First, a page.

Quick Tip: Jumping to the Finder location in Terminal

Quick tips are random posts regarding something I discovered on my way to something bigger. They usually get longer than “quick” would imply, for which I refuse to apologize.

Terminal icon

I’d been meaning to write a script to do this for a while, and a post by Dr. Drang inspired me to whip it up. Dr. Drang’s is a TextExpander snippet (which also works fine in shell if you use “quoted form of” to be safe). This method is just a tad more convenient for Terminal usage. It’s a two-line bash function for quickly cd-ing to the location of the front Finder window with a simple command (cdf).

There are a few utilities to do this, like ShellTo and GoToShell, but why run an extra process when it’s this easy? Just throw this in ~/.bash_profile:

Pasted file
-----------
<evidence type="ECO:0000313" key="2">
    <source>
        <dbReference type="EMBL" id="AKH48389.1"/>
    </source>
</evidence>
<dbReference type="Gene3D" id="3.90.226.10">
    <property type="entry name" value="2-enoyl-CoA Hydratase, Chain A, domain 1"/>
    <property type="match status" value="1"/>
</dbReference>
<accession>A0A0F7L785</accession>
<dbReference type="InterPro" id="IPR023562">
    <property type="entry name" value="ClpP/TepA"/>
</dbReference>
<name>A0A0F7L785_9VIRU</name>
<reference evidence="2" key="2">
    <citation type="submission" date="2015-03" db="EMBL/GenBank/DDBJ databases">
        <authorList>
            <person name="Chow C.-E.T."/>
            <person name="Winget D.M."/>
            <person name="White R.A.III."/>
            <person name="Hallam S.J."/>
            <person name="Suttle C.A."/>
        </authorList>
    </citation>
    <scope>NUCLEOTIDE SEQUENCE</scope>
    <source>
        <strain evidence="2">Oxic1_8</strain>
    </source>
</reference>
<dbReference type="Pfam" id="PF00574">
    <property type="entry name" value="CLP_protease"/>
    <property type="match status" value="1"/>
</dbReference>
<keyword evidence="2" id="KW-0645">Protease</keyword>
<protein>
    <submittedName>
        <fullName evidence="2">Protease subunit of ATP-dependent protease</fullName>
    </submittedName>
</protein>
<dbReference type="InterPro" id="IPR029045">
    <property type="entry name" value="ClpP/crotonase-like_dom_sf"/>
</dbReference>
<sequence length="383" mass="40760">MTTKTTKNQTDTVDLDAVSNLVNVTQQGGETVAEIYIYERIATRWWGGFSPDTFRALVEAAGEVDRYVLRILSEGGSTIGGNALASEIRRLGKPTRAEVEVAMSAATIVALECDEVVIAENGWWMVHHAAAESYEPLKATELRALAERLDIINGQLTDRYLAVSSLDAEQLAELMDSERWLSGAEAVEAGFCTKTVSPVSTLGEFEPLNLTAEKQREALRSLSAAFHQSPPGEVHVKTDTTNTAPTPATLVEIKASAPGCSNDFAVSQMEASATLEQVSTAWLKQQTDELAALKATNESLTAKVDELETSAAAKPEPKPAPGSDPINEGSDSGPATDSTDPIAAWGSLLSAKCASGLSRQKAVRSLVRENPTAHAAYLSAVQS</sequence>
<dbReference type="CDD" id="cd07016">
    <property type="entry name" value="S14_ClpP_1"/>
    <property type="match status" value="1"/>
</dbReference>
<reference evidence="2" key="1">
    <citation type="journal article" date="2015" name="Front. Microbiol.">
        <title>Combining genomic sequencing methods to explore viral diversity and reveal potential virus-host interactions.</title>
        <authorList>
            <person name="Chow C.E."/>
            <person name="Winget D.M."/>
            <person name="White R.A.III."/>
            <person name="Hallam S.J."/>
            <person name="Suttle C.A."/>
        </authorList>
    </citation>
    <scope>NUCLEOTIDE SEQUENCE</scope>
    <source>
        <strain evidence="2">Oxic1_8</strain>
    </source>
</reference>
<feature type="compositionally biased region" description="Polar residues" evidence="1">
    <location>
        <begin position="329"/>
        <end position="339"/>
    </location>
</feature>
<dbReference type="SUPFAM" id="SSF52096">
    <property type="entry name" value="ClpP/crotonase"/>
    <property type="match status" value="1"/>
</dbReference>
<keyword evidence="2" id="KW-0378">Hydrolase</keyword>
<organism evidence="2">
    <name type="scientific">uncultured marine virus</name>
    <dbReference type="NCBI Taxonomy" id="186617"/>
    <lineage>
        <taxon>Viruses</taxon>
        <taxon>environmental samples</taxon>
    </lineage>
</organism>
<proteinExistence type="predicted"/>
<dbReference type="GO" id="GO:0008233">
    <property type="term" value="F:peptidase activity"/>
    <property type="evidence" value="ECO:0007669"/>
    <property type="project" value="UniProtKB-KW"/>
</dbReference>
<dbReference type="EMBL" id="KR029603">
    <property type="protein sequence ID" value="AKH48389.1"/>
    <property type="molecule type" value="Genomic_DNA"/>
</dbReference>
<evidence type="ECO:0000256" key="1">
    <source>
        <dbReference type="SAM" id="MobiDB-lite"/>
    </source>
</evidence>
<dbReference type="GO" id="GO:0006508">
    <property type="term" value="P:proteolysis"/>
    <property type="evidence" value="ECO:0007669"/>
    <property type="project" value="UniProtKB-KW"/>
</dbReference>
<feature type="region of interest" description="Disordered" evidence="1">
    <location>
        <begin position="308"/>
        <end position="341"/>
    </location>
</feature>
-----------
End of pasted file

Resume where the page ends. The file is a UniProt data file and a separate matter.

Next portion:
# cd to the path of the front Finder window
cdf() {
	target=`osascript -e 'tell application "Finder" to if (count of Finder windows) > 0 then get POSIX path of (target of front Finder window as text)'`
	if [ "$target" != "" ]; then
		cd "$target"; pwd
	else
		echo 'No Finder window found' >&2
	fi
}

[Updated based on suggestions from Rob Trew to fail gracefully when no Finder window is open]

You can also create an alias to do the reverse:

alias f='open -a Finder ./'

Run source ~/.bash_profile and type cdf to change your working directory to match your Finder location. Type f to open a Finder window to your current location in the shell.

Combine the speed and Unix power of the shell with the convenience and added functionality of Finder!

Ryan Irelan has produced a series of shell trick videos based on BrettTerpstra.com posts. Readers can get 10% off using the coupon code TERPSTRA.

Brett Terpstra

Brett is a writer and developer living in Minnesota, USA. You can follow him as ttscoff on Twitter, GitHub, and Mastodon. Keep up with this blog by subscribing in your favorite news reader.

This content is supported by readers like you.